I'm wondering if degassing and removing the suspended CO2 (a part of, and a percentage of the wine) changes the totals for ABV% as it applies to yeast tolerance. It seems that by degassing you would inherently increase the existing ABV% because there is less total parts then when you started off before degassing. Even if 1% of the mead/wine is CO2, and it's released through degassing, that would mean the ABV would increase.

On the flip side, by removing one of the two toxins(ethel alcohol & CO2)from the yeast, does this give them more room and less stress to ferment further? Since CO2 is toxic to yeast, does it inhibit the yeast's ability to fully ferment the larger amount of sugars in wine/mead?

2 Answers 2


I have tested this personally and have not been able to record any perceivable differences in SG readings. Sometimes degassing will invigorate a slow ferment but nothing more than a good stir would. I do see your math behind the ABV increase and I still believe that to be true as well.

Degassing is something you should be doing throughout primary and into secondary. CO2 can be toxic to yeast, stressing them out, and potentially producing some off flavors and aromas. Keep in mind, degassing is different than aeration; you're just trying to get the dissolved CO2 out of solution, not to whip the crap out of it. Basically, do it a few times during primary, before each SNA addition. Adding nutrients and then degassing is a sure way to end up with partially fermented honey all over your floor. I repeat: Degas and THEN add nutrients. I then tone it down a bit for the secondary until fermentation is over and CO2 stops being released from the process.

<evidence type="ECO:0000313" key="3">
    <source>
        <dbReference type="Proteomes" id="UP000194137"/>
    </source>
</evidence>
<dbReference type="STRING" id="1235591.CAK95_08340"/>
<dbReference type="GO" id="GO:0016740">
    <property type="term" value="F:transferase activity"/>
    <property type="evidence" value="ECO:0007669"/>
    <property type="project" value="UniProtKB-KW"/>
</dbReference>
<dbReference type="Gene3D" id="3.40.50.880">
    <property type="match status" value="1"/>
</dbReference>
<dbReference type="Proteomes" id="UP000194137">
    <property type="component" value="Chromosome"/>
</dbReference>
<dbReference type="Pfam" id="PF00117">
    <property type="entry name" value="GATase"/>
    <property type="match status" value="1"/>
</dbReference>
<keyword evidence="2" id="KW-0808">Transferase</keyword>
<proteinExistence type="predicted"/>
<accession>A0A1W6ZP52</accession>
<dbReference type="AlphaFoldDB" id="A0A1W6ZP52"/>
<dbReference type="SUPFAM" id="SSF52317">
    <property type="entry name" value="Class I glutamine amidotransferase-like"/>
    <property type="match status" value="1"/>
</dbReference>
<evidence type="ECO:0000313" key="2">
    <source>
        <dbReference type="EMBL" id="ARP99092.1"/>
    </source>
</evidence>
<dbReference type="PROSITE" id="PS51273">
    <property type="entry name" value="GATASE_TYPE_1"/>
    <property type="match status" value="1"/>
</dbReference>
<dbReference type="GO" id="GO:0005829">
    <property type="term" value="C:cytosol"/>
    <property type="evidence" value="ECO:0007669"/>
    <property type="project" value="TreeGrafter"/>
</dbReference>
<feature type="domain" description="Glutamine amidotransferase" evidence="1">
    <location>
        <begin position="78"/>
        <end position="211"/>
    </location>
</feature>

ABV is Alcohol By Volume. Carbonation does not change the volume. So it would not effect the ABV.

c02 is dissolved into the liquid. Meaning that the c02 molecules fit in between the liquid molecules and do not change the total volume of the liquid. As long as the c02 is trapped the liquid volume is unchanged, once released (bubbles) the gas displaces liquid volume making a larger total volume which can cause issues with volume calculations during this phase of release.

  • What are you saying? "Carbonation does not change the volume." And in next paragraph you say "...once released (bubbles) the gas displaces liquid volume making a larger total volume..."
    – DV8DUG
    May 18, 2016 at 4:04
  • @DV8DUG the actual volume of the liquid does not change, but in a graduated cylinder there is a false increase in volume from the displacement of the gas bubbles. Same principle of how the liquid level rises when putting in a hydrometer. Its displacement not a volume increase. May 18, 2016 at 14:20
  • @ Evil Zymurgist. So you might have said "...once released (bubbles) the gas displacement makes a SMALLER total volume."
    – DV8DUG
    May 19, 2016 at 9:07
  • @DV8DUG No. Released cO2 as in no longer disolved and is now bubbles, at this phase of degassing. This is the stage that gives a false LARGER volume for measuring instruments. Once degassed the volume is the same as the liquid with disolved cO2. May 19, 2016 at 20:20

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